On a recent Wednesday, a 24-year-old teacher at Lake Central High School in Saint John, Indiana, was arrested for multiple drug-related charges. The English teacher was allegedly caught on a cellphone video snorting what is reportedly cocaine in her classroom. The video was taken by a student at Lake Central, who then — with other students — told the principal what they had allegedly witnessed.
The teacher has been placed on administrative leave after being charged with possession of cocaine and possession of paraphernalia.
Police brought a K-9 officer into the woman’s classroom, where the dog allegedly alerted to possible illegal substances in the teacher’s desk. The drawer was unlocked by the principal and police reportedly found “a clear tightly twisted bag with multiple small rolled up pieces of tin foil …outer plastic wrap from a cigarette package …a rolled up small piece of paper,” according to court records.
The woman was arrested and she turned over her car keys to police. She told them where the vehicle was parked. A glass pipe, two straws created from rolled up paper, empty pieces of tin foil and torn open plastic baggies were reportedly found in the vehicle when police searched it.
Court records further state, “[The teacher} advised she normally purchases her (drugs) after school but was feeling sick and needed to get some.” In addition, the records state that the woman said she was not able to snort any of the drugs before school began, so she brought the drugs inside with her. She used the drugs in her classroom while she was on break and was able to lock her classroom door. The woman allegedly told police she had been using drugs for about four years — ever since her first year of college.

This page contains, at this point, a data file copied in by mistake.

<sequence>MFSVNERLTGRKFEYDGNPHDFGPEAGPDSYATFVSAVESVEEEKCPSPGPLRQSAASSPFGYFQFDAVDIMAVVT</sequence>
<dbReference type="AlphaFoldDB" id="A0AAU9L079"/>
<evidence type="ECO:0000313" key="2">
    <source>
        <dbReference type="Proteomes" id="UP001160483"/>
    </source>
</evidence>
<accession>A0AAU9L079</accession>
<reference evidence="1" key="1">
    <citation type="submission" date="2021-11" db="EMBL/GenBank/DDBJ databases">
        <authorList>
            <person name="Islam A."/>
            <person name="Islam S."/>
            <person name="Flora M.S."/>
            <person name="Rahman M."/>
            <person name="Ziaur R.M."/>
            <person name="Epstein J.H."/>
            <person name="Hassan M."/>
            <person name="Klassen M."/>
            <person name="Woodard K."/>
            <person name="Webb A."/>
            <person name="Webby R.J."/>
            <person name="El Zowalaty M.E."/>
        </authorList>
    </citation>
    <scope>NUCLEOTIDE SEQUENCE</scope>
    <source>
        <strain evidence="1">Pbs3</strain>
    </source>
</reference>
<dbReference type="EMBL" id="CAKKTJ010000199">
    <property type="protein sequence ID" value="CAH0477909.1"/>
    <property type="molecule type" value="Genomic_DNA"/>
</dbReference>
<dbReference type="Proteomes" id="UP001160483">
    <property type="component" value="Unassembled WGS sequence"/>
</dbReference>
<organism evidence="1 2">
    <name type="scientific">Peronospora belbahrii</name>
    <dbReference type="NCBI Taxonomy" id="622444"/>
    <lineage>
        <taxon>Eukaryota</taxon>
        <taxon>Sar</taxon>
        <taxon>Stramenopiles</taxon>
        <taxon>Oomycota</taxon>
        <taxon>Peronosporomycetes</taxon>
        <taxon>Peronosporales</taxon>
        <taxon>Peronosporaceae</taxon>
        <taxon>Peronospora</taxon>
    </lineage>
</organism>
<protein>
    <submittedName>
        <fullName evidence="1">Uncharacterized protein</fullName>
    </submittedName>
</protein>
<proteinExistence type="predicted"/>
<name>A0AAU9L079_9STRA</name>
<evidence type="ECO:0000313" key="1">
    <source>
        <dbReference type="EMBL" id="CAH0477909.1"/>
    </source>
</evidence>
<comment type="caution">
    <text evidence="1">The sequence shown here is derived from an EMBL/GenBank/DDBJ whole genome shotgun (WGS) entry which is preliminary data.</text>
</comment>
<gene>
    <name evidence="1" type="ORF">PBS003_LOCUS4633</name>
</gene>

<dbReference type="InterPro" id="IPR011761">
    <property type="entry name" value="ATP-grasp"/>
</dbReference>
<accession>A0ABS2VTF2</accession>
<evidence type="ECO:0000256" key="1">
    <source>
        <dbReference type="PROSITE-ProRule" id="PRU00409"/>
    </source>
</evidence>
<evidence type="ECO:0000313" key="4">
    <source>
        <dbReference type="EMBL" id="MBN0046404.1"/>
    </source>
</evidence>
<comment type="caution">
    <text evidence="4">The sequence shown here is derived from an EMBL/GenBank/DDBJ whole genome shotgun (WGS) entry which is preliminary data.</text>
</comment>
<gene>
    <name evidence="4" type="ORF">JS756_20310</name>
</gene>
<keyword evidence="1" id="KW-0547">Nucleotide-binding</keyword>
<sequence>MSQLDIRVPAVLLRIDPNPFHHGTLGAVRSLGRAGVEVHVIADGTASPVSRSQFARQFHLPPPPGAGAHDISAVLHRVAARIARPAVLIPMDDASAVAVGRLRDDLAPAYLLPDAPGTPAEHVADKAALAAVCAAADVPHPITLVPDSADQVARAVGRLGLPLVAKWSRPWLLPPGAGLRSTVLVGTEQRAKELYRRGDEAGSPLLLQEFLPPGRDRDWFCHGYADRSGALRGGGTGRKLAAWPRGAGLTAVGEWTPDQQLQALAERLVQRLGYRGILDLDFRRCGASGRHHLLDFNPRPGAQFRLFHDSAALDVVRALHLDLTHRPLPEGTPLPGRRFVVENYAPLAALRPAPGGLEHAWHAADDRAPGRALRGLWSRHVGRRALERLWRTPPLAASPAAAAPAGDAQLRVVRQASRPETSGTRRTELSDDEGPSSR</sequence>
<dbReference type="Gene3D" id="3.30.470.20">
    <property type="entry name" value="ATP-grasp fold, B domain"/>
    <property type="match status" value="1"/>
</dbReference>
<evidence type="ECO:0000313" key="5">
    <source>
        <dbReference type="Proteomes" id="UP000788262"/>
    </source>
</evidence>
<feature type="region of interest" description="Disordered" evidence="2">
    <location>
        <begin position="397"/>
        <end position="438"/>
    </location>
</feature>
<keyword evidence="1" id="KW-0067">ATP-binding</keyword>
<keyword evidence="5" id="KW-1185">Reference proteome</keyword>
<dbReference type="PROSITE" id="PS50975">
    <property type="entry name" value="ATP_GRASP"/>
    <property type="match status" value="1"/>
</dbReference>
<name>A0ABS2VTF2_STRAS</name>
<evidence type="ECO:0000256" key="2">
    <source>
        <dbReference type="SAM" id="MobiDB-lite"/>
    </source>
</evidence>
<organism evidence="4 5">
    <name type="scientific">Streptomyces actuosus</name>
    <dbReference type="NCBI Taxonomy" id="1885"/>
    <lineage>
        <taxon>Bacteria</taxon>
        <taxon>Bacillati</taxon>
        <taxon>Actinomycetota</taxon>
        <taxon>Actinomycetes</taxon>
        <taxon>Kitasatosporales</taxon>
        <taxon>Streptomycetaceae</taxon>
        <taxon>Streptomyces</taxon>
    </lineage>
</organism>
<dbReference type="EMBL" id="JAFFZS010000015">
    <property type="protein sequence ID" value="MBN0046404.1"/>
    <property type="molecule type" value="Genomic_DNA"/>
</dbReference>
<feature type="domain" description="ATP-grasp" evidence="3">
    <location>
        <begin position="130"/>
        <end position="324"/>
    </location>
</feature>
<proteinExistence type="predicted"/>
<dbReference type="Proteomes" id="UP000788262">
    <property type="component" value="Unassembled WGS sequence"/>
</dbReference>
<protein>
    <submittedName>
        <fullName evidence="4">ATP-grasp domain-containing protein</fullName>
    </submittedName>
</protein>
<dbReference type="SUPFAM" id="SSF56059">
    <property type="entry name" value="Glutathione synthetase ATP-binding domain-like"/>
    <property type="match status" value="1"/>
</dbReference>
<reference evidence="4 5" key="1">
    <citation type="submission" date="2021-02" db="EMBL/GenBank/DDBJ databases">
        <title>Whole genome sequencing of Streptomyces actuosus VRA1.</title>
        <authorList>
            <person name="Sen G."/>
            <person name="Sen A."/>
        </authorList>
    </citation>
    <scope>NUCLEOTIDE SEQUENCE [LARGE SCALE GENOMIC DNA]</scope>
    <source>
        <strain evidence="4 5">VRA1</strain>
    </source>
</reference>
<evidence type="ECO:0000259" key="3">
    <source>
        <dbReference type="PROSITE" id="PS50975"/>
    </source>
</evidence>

Later reports by the school district say that an investigation determined that the teacher did not purchase or get the drugs from a student. The school board is now considering random drug testing for teachers and staff; however, cost could be an issue.
Those who find themselves charged with a drug crime need to know their rights. The penalties can be severe for drug-related charges, but there are possible defense options that an attorney can explain.
Source: Chicago Tribune, “Charges filed against Lake Central teacher accused of snorting drugs in class,” Meredith Colias and Becky Jacobs, Nov. 28, 2017